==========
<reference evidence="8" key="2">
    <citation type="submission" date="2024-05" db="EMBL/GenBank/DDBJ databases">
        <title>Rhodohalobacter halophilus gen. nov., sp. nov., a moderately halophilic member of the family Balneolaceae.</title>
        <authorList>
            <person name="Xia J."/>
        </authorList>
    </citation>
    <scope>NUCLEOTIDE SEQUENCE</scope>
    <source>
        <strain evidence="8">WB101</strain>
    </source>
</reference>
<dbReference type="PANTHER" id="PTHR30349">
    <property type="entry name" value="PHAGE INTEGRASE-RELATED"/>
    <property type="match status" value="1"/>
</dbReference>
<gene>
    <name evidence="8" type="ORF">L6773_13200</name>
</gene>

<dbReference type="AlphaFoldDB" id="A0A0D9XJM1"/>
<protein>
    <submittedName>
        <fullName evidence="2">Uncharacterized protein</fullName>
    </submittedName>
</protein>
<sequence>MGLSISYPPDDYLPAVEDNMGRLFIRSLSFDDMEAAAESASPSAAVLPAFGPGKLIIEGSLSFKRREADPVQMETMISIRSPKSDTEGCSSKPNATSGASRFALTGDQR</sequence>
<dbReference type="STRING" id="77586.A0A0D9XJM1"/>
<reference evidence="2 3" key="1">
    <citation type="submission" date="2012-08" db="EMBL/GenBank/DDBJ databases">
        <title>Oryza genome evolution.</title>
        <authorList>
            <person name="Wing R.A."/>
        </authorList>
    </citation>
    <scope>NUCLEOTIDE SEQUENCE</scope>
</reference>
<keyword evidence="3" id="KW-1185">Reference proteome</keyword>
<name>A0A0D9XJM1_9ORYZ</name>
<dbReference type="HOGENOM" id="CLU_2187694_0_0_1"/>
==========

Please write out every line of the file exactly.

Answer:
<reference evidence="8" key="2">
    <citation type="submission" date="2024-05" db="EMBL/GenBank/DDBJ databases">
        <title>Rhodohalobacter halophilus gen. nov., sp. nov., a moderately halophilic member of the family Balneolaceae.</title>
        <authorList>
            <person name="Xia J."/>
        </authorList>
    </citation>
    <scope>NUCLEOTIDE SEQUENCE</scope>
    <source>
        <strain evidence="8">WB101</strain>
    </source>
</reference>
<dbReference type="PANTHER" id="PTHR30349">
    <property type="entry name" value="PHAGE INTEGRASE-RELATED"/>
    <property type="match status" value="1"/>
</dbReference>
<gene>
    <name evidence="8" type="ORF">L6773_13200</name>
</gene>

<dbReference type="AlphaFoldDB" id="A0A0D9XJM1"/>
<protein>
    <submittedName>
        <fullName evidence="2">Uncharacterized protein</fullName>
    </submittedName>
</protein>
<sequence>MGLSISYPPDDYLPAVEDNMGRLFIRSLSFDDMEAAAESASPSAAVLPAFGPGKLIIEGSLSFKRREADPVQMETMISIRSPKSDTEGCSSKPNATSGASRFALTGDQR</sequence>
<dbReference type="STRING" id="77586.A0A0D9XJM1"/>
<reference evidence="2 3" key="1">
    <citation type="submission" date="2012-08" db="EMBL/GenBank/DDBJ databases">
        <title>Oryza genome evolution.</title>
        <authorList>
            <person name="Wing R.A."/>
        </authorList>
    </citation>
    <scope>NUCLEOTIDE SEQUENCE</scope>
</reference>
<keyword evidence="3" id="KW-1185">Reference proteome</keyword>
<name>A0A0D9XJM1_9ORYZ</name>
<dbReference type="HOGENOM" id="CLU_2187694_0_0_1"/>